Private Troubles, Master Narratives: Dilemmas of Dementia Care in a Short Story

Suzanne E. England

Research output: Contribution to journalArticlepeer-review


Mary Gordon's short story, Mrs. Cassidy's Last Year, is about a family trying to cope, not only with Mrs. Cassidy, who has dementia and is physically and verbally abusive, but also with her elderly husband's difficulties caring for her at home. Mr. Cassidy's dilemma, expressed through the dissonance between his private "inner talk" of emotions and desires that he feels are forbidden and shameful, and his insistence to his son and daughter-in-law that his wife is still the woman he married and her care is not too much for him. This article attempts to open up conceptual space on such questions of caregiver perceptions of the personhood (who they are now), and "personness" - the motivations and intentions - of the person with dementia; caregiver and family motivations and feeling states; and the ways that cultural narratives of obligation in family caregiving affect a caregiver's sense of self and moral certitude. In addition, the story helps us to consider the implications of a bifurcation between a caregiver's inner feelings, and what he or she understands to be the way he or she should feel and act publically. The article attempts to illustrate the interplay and tensions between narratives - master narratives from the culture, those from more immediate ideological environments, auto- and biographical stories, memories, and the stories we tell ourselves about who we are - and how these come into stark relief in the context of a radically altered intimate relationship.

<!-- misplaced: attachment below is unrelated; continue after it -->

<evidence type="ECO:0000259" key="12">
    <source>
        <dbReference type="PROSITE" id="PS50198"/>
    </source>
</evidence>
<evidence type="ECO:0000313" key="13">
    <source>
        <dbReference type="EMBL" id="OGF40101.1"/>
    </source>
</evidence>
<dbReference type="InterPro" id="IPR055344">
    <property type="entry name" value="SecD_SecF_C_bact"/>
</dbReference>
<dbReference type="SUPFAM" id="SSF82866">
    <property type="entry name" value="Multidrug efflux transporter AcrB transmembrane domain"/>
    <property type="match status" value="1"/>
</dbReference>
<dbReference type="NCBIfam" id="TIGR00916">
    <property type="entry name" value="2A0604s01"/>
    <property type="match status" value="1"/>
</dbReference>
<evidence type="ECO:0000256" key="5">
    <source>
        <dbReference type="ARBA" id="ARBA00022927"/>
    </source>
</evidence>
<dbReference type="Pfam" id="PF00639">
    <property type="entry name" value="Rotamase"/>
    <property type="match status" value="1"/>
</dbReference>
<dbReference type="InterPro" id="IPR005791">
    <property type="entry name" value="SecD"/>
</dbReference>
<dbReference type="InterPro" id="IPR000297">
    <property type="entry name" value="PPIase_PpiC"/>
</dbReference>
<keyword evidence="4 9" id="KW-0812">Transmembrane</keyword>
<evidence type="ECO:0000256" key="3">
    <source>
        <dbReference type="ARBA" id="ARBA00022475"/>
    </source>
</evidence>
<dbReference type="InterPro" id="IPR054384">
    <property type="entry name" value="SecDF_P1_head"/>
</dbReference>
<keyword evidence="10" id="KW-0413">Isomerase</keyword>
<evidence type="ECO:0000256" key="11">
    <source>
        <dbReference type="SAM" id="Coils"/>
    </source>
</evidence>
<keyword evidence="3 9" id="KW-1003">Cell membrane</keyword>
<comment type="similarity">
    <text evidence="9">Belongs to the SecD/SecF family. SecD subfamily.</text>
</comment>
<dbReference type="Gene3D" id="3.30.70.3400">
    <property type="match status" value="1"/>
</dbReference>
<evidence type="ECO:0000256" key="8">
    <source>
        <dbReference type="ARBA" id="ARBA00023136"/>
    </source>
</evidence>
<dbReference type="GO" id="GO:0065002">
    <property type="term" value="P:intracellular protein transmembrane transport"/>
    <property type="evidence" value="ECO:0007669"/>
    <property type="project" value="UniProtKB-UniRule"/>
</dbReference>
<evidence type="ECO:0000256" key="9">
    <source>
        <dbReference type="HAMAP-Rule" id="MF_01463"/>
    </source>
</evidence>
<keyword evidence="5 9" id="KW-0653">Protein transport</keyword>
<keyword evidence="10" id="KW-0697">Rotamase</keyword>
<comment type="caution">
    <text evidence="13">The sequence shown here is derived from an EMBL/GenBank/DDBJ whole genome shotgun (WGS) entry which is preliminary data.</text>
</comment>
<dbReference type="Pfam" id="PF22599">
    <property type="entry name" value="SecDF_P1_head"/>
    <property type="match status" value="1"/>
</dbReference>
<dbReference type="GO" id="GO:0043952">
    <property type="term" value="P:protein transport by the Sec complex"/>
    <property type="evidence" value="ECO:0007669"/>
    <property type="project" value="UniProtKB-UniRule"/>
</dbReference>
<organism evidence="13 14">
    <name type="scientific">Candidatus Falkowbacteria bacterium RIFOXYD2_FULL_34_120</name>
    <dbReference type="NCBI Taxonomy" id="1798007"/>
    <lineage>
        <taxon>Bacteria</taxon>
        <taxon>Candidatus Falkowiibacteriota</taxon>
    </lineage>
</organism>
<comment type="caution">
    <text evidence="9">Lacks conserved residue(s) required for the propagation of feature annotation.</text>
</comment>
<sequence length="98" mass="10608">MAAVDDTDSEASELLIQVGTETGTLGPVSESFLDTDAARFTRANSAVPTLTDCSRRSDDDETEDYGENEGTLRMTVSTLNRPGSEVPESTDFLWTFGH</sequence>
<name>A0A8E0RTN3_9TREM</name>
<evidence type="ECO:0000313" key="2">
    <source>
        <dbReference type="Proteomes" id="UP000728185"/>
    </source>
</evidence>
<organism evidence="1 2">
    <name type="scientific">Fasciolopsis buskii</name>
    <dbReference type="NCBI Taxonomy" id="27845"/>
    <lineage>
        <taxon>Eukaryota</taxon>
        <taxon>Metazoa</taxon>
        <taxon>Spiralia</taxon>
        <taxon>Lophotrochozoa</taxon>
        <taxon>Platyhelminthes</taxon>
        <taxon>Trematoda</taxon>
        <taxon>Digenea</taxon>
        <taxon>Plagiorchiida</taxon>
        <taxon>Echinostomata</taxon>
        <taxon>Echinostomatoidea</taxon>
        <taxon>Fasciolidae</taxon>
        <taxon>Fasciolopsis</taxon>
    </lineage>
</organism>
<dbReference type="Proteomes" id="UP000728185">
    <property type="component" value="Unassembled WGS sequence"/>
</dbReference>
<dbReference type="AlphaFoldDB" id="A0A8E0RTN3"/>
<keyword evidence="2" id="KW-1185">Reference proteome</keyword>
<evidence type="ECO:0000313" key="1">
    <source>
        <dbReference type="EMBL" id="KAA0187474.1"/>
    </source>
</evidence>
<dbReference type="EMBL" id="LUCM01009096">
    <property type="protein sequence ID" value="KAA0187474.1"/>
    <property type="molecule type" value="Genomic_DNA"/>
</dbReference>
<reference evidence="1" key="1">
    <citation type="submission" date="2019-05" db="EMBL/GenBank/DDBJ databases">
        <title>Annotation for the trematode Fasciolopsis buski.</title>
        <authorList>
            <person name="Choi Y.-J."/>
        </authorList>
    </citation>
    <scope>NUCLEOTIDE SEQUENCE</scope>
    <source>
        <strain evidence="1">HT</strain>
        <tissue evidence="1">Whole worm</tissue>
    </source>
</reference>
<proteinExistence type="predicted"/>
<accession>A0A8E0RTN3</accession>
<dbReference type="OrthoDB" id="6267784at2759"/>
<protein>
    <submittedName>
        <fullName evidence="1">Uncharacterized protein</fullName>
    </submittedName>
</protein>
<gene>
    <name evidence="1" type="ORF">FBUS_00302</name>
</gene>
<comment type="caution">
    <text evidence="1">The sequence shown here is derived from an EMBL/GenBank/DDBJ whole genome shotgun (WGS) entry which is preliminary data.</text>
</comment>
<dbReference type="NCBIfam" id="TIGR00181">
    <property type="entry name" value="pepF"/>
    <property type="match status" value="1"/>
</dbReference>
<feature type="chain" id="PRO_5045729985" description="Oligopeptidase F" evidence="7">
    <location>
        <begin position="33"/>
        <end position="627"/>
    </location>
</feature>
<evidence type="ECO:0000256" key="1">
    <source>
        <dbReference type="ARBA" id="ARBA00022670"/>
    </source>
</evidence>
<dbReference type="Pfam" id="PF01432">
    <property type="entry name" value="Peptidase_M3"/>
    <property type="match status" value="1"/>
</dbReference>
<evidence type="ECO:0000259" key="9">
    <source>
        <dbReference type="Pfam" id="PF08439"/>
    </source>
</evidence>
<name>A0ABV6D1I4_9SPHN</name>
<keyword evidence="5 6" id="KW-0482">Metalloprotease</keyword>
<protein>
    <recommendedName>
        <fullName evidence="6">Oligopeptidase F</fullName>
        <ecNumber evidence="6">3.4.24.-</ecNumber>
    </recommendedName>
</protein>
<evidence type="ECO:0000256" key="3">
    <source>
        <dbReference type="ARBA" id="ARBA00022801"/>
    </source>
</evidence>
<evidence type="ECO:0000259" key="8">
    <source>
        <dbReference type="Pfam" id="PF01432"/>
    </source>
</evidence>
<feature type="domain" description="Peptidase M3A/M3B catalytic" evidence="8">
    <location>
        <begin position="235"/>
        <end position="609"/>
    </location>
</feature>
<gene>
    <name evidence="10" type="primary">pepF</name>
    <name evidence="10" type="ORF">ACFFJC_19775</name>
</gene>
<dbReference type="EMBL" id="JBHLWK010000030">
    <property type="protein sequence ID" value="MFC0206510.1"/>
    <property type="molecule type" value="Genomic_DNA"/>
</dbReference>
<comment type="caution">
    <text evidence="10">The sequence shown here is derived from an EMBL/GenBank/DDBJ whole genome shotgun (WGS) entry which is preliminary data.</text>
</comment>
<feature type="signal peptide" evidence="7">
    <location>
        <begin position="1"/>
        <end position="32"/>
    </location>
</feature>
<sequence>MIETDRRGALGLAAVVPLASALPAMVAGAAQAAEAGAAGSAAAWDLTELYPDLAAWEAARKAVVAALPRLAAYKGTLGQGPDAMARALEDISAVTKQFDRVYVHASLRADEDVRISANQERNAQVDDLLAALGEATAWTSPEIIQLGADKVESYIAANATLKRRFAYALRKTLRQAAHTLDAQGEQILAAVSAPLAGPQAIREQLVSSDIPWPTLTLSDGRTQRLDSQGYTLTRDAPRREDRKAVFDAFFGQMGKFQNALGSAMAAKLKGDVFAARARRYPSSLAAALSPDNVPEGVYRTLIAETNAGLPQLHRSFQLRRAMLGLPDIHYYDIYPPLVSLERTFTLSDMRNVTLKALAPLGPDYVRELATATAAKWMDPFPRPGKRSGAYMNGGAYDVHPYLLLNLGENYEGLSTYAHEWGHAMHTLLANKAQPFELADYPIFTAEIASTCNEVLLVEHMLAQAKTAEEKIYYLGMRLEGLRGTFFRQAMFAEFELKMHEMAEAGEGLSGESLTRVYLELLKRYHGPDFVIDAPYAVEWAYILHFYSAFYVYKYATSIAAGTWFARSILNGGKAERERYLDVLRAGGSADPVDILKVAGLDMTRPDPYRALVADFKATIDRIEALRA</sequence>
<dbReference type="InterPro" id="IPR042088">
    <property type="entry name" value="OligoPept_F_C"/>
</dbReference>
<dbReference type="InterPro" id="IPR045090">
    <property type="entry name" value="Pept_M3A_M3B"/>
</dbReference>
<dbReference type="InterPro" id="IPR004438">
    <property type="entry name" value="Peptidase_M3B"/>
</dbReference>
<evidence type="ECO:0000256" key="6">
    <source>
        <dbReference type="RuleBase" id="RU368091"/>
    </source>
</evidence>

Original languageEnglish (US)
Pages (from-to)963-968
Number of pages6
Issue number5
StatePublished - Oct 1 2017


  • Family caregiving
  • Intersubjectivity
  • Moral reasoning
  • Self-in-relationship

ASJC Scopus subject areas

  • Gerontology
  • Geriatrics and Gerontology


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